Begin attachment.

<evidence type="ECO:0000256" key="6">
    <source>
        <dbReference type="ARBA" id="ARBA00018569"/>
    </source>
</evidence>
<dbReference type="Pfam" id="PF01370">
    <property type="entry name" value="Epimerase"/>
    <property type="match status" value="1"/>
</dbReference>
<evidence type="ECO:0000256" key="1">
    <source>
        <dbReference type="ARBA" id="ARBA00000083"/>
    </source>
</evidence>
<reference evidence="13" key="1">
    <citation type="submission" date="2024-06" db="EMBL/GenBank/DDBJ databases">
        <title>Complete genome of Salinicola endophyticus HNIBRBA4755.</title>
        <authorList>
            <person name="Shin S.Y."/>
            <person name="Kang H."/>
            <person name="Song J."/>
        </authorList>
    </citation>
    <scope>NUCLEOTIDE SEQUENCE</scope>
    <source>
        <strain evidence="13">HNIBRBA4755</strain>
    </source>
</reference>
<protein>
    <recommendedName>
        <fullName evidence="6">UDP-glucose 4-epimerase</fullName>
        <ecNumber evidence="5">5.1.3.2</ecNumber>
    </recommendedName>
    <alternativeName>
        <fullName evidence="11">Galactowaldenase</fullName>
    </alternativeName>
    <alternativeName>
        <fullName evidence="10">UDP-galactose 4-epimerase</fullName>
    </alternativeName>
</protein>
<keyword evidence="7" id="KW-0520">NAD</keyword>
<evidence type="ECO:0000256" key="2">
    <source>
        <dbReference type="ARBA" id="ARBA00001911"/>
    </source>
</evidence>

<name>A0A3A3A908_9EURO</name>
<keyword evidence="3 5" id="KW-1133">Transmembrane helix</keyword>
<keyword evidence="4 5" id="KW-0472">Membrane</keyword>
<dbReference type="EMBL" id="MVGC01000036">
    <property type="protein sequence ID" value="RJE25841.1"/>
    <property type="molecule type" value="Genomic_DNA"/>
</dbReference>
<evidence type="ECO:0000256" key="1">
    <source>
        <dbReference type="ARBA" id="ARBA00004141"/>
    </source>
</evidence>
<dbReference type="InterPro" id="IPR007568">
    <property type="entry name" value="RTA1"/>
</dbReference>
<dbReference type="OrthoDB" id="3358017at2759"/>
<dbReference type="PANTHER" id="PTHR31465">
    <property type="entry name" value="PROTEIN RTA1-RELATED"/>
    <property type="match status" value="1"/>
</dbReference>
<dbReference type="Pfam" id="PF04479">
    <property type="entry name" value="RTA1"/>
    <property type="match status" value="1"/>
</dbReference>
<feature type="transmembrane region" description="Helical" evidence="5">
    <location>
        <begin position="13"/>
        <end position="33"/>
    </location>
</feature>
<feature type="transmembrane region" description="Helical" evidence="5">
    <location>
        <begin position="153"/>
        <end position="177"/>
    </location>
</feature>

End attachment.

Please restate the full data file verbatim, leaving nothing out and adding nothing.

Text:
<evidence type="ECO:0000256" key="6">
    <source>
        <dbReference type="ARBA" id="ARBA00018569"/>
    </source>
</evidence>
<dbReference type="Pfam" id="PF01370">
    <property type="entry name" value="Epimerase"/>
    <property type="match status" value="1"/>
</dbReference>
<evidence type="ECO:0000256" key="1">
    <source>
        <dbReference type="ARBA" id="ARBA00000083"/>
    </source>
</evidence>
<reference evidence="13" key="1">
    <citation type="submission" date="2024-06" db="EMBL/GenBank/DDBJ databases">
        <title>Complete genome of Salinicola endophyticus HNIBRBA4755.</title>
        <authorList>
            <person name="Shin S.Y."/>
            <person name="Kang H."/>
            <person name="Song J."/>
        </authorList>
    </citation>
    <scope>NUCLEOTIDE SEQUENCE</scope>
    <source>
        <strain evidence="13">HNIBRBA4755</strain>
    </source>
</reference>
<protein>
    <recommendedName>
        <fullName evidence="6">UDP-glucose 4-epimerase</fullName>
        <ecNumber evidence="5">5.1.3.2</ecNumber>
    </recommendedName>
    <alternativeName>
        <fullName evidence="11">Galactowaldenase</fullName>
    </alternativeName>
    <alternativeName>
        <fullName evidence="10">UDP-galactose 4-epimerase</fullName>
    </alternativeName>
</protein>
<keyword evidence="7" id="KW-0520">NAD</keyword>
<evidence type="ECO:0000256" key="2">
    <source>
        <dbReference type="ARBA" id="ARBA00001911"/>
    </source>
</evidence>

<name>A0A3A3A908_9EURO</name>
<keyword evidence="3 5" id="KW-1133">Transmembrane helix</keyword>
<keyword evidence="4 5" id="KW-0472">Membrane</keyword>
<dbReference type="EMBL" id="MVGC01000036">
    <property type="protein sequence ID" value="RJE25841.1"/>
    <property type="molecule type" value="Genomic_DNA"/>
</dbReference>
<evidence type="ECO:0000256" key="1">
    <source>
        <dbReference type="ARBA" id="ARBA00004141"/>
    </source>
</evidence>
<dbReference type="InterPro" id="IPR007568">
    <property type="entry name" value="RTA1"/>
</dbReference>
<dbReference type="OrthoDB" id="3358017at2759"/>
<dbReference type="PANTHER" id="PTHR31465">
    <property type="entry name" value="PROTEIN RTA1-RELATED"/>
    <property type="match status" value="1"/>
</dbReference>
<dbReference type="Pfam" id="PF04479">
    <property type="entry name" value="RTA1"/>
    <property type="match status" value="1"/>
</dbReference>
<feature type="transmembrane region" description="Helical" evidence="5">
    <location>
        <begin position="13"/>
        <end position="33"/>
    </location>
</feature>
<feature type="transmembrane region" description="Helical" evidence="5">
    <location>
        <begin position="153"/>
        <end position="177"/>
    </location>
</feature>